Free Ways to Support Diversity and Inclusion in Your Startup

Amelia Peckham, the CEO and Co-Founder of Cool Crutches & Walking Sticks personally knows the importance of genuine diversity and inclusion policies in the workplace. Having worked in a selection of startups throughout her career, she believes that they do in fact benefit from being smaller companies that can act faster. Decisions can be made quicker and red tape is minimal so it’s easy to pivot and adjust as things progress.

Ensuring inclusivity means that you are genuinely supporting diversity in the workplace to create a more positive environment for all your members of staff. Workplaces should also be mindful of physical accessibility and make sure that the basic needs are met for disabled employees so they can easily move around the office. Remember that embracing diversity and promoting equality in a startup is not just about meeting social and ethical obligations, it’s also a strategy that can encourage productivity and helps to attract and retain top talent.

Embracing diversity in the early stages of your company not only fosters a positive work culture but also brings in unique perspectives, creativity, and a broader range of skills and talents. Not only that, but it can position your startup for long-term growth and competitiveness. Here Amelia shares some actionable ideas to make your startup a more inclusive and diverse space without incurring significant costs.

Visibility and Transparency

Be open and honest about your policies and practices related to diversity and inclusion. Share them on your website, in marketing materials, on your job advertisements and at board meetings. Let the public and your employees know that diversity and inclusion are core values for your startup. By demonstrating a commitment to these principles, you can attract like-minded individuals who appreciate and support your stance.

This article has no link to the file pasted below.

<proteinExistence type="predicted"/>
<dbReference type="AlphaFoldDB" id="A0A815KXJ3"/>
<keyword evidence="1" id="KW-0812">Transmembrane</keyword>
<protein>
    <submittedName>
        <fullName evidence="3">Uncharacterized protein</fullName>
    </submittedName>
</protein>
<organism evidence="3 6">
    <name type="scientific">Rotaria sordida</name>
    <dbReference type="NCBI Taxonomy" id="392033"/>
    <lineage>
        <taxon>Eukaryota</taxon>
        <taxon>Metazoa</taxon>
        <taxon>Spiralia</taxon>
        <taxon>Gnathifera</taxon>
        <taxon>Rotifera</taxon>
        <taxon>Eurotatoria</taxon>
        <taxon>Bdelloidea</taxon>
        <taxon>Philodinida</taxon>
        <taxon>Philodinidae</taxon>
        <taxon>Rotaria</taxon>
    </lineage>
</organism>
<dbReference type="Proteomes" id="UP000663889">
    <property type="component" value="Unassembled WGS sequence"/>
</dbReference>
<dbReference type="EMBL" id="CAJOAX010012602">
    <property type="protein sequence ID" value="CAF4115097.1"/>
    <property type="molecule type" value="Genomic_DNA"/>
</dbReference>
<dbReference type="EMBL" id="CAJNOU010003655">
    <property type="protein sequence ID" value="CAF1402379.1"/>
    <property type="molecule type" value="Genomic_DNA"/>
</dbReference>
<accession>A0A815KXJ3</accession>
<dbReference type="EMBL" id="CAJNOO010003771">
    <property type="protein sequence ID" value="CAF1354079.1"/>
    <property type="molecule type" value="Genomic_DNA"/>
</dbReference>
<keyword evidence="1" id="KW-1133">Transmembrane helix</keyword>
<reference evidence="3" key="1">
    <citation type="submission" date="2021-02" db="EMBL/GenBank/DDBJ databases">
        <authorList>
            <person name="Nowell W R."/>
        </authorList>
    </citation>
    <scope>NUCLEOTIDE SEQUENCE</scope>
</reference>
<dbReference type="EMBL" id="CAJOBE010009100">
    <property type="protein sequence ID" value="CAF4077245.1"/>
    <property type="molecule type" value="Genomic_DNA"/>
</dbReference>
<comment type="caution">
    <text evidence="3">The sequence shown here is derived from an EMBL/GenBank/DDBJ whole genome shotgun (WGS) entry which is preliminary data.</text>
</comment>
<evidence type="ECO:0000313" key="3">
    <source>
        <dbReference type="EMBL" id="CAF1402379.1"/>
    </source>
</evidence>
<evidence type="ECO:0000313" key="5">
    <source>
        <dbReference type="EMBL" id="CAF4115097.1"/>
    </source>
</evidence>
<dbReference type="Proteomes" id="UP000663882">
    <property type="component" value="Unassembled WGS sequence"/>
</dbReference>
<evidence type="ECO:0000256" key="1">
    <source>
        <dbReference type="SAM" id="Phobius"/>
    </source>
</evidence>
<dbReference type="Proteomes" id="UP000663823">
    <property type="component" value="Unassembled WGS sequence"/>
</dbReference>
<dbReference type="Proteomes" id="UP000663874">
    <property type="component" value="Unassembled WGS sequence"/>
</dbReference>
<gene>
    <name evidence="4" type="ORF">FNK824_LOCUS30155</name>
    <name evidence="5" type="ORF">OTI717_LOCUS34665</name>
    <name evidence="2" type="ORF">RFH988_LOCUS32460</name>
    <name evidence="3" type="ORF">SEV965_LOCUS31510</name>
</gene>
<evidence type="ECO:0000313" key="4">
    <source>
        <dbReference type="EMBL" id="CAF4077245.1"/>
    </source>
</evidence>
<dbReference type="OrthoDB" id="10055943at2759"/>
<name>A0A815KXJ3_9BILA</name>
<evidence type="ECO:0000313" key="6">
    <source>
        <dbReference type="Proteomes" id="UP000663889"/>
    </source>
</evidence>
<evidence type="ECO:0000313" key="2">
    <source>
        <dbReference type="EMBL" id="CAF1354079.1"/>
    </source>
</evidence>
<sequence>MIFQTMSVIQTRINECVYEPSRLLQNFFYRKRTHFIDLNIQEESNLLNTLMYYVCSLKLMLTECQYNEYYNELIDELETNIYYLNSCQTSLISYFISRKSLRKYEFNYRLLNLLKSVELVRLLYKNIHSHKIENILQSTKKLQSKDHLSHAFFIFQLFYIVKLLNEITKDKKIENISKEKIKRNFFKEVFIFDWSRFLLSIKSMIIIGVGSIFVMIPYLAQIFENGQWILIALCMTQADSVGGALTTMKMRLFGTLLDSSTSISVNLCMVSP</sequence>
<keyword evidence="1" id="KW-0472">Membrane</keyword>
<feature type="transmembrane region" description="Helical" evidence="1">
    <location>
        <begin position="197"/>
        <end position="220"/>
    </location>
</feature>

Language Matters

The language we use can significantly impact the perception of individuals with disabilities. Avoid euphemisms and embrace direct and confident language when discussing disability-related matters. Use terms like "disabled" and "disability" instead of dancing around the topic with phrases like "differently abled" or "handicapped." Recognise that "disabled" and "disability" are not negative or derogatory terms; a disability should be seen positively and the more businesses incorporate inclusion the more they will come to realise this!

Inclusive Decision-Making

To ensure genuine inclusivity and diversity, involve minorities in the conversation. Seek input from people with lived experiences, especially when creating policies or guidelines related to disability. Including genuine perspectives ensures that the decisions made are relevant, empathetic, and considerate of the unique challenges faced by the individuals you currently employ, and also those you hope to!

Actively Seek Feedback

Regularly and proactively seek anonymous feedback from all staff members. Create a culture that encourages open dialogue and empowers employees to share their thoughts, concerns, and suggestions without fear of repercussions. Actively listening to feedback allows you to identify areas of improvement and implement necessary changes to make your startup more inclusive and accessible.

Embrace Flexible Work Options

Adopting flexible work options, such as hybrid or remote working models, can significantly support and sustain diversity and inclusion efforts. Remote work benefits not only disabled individuals but also many others who may have different needs and circumstances such as working parents. Flexibility in work arrangements acknowledges that employees should be able to easily balance their personal and professional responsibilities.

Zero Tolerance for Discrimination

Create a zero-tolerance policy for discrimination, harassment, and bias. Ensure that your startup maintains an inclusive environment where everyone feels safe, respected, and valued for their unique contributions.

Promoting diversity and inclusion in your startup doesn't have to cost the earth. By taking these free and practical steps, you can create a workplace culture that celebrates differences, welcomes diverse perspectives, and empowers all employees to thrive. Remember, even small actions can lead to significant positive change.